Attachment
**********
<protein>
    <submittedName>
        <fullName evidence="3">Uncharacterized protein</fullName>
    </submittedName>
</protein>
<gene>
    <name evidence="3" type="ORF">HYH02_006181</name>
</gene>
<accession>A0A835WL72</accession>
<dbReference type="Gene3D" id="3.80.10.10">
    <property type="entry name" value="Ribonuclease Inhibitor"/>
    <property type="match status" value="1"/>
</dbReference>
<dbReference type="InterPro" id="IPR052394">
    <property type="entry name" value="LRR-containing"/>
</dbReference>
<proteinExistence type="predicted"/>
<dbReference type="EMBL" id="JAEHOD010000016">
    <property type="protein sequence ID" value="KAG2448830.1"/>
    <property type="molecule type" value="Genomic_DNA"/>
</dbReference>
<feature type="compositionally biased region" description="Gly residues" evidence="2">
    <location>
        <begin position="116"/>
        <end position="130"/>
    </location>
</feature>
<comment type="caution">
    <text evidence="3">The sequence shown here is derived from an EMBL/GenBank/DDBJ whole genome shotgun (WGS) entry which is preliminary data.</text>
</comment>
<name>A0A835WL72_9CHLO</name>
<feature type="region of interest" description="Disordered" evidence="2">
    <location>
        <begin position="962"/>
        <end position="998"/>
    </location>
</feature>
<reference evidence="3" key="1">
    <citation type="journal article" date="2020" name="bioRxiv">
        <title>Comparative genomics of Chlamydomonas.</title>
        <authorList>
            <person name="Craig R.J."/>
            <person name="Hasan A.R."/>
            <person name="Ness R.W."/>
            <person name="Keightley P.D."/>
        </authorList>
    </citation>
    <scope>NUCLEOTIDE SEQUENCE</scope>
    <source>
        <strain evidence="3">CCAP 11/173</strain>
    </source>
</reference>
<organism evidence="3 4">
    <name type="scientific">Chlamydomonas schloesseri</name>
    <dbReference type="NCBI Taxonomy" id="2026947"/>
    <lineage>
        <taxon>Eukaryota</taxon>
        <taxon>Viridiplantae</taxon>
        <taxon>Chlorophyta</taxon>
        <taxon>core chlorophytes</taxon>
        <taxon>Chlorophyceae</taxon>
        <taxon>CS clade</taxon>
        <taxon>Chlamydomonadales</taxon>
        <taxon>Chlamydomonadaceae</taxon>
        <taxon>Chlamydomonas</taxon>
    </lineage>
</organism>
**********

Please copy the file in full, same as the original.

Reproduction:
<protein>
    <submittedName>
        <fullName evidence="3">Uncharacterized protein</fullName>
    </submittedName>
</protein>
<gene>
    <name evidence="3" type="ORF">HYH02_006181</name>
</gene>
<accession>A0A835WL72</accession>
<dbReference type="Gene3D" id="3.80.10.10">
    <property type="entry name" value="Ribonuclease Inhibitor"/>
    <property type="match status" value="1"/>
</dbReference>
<dbReference type="InterPro" id="IPR052394">
    <property type="entry name" value="LRR-containing"/>
</dbReference>
<proteinExistence type="predicted"/>
<dbReference type="EMBL" id="JAEHOD010000016">
    <property type="protein sequence ID" value="KAG2448830.1"/>
    <property type="molecule type" value="Genomic_DNA"/>
</dbReference>
<feature type="compositionally biased region" description="Gly residues" evidence="2">
    <location>
        <begin position="116"/>
        <end position="130"/>
    </location>
</feature>
<comment type="caution">
    <text evidence="3">The sequence shown here is derived from an EMBL/GenBank/DDBJ whole genome shotgun (WGS) entry which is preliminary data.</text>
</comment>
<name>A0A835WL72_9CHLO</name>
<feature type="region of interest" description="Disordered" evidence="2">
    <location>
        <begin position="962"/>
        <end position="998"/>
    </location>
</feature>
<reference evidence="3" key="1">
    <citation type="journal article" date="2020" name="bioRxiv">
        <title>Comparative genomics of Chlamydomonas.</title>
        <authorList>
            <person name="Craig R.J."/>
            <person name="Hasan A.R."/>
            <person name="Ness R.W."/>
            <person name="Keightley P.D."/>
        </authorList>
    </citation>
    <scope>NUCLEOTIDE SEQUENCE</scope>
    <source>
        <strain evidence="3">CCAP 11/173</strain>
    </source>
</reference>
<organism evidence="3 4">
    <name type="scientific">Chlamydomonas schloesseri</name>
    <dbReference type="NCBI Taxonomy" id="2026947"/>
    <lineage>
        <taxon>Eukaryota</taxon>
        <taxon>Viridiplantae</taxon>
        <taxon>Chlorophyta</taxon>
        <taxon>core chlorophytes</taxon>
        <taxon>Chlorophyceae</taxon>
        <taxon>CS clade</taxon>
        <taxon>Chlamydomonadales</taxon>
        <taxon>Chlamydomonadaceae</taxon>
        <taxon>Chlamydomonas</taxon>
    </lineage>
</organism>